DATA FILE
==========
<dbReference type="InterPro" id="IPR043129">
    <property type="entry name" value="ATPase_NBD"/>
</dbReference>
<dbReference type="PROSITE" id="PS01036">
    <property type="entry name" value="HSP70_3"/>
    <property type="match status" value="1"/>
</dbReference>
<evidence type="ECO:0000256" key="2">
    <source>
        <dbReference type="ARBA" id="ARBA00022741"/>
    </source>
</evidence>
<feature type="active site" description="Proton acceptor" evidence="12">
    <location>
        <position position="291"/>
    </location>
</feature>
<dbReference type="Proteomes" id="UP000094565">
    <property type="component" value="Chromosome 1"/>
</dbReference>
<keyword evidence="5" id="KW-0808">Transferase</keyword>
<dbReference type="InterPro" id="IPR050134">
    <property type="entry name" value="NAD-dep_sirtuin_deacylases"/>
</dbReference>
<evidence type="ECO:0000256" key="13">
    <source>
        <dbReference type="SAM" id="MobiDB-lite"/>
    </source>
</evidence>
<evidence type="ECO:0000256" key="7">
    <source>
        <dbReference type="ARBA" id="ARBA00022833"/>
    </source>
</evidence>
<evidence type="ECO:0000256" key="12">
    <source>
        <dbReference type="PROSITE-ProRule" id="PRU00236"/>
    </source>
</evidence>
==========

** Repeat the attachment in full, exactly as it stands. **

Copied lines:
<dbReference type="InterPro" id="IPR043129">
    <property type="entry name" value="ATPase_NBD"/>
</dbReference>
<dbReference type="PROSITE" id="PS01036">
    <property type="entry name" value="HSP70_3"/>
    <property type="match status" value="1"/>
</dbReference>
<evidence type="ECO:0000256" key="2">
    <source>
        <dbReference type="ARBA" id="ARBA00022741"/>
    </source>
</evidence>
<feature type="active site" description="Proton acceptor" evidence="12">
    <location>
        <position position="291"/>
    </location>
</feature>
<dbReference type="Proteomes" id="UP000094565">
    <property type="component" value="Chromosome 1"/>
</dbReference>
<keyword evidence="5" id="KW-0808">Transferase</keyword>
<dbReference type="InterPro" id="IPR050134">
    <property type="entry name" value="NAD-dep_sirtuin_deacylases"/>
</dbReference>
<evidence type="ECO:0000256" key="13">
    <source>
        <dbReference type="SAM" id="MobiDB-lite"/>
    </source>
</evidence>
<evidence type="ECO:0000256" key="7">
    <source>
        <dbReference type="ARBA" id="ARBA00022833"/>
    </source>
</evidence>
<evidence type="ECO:0000256" key="12">
    <source>
        <dbReference type="PROSITE-ProRule" id="PRU00236"/>
    </source>
</evidence>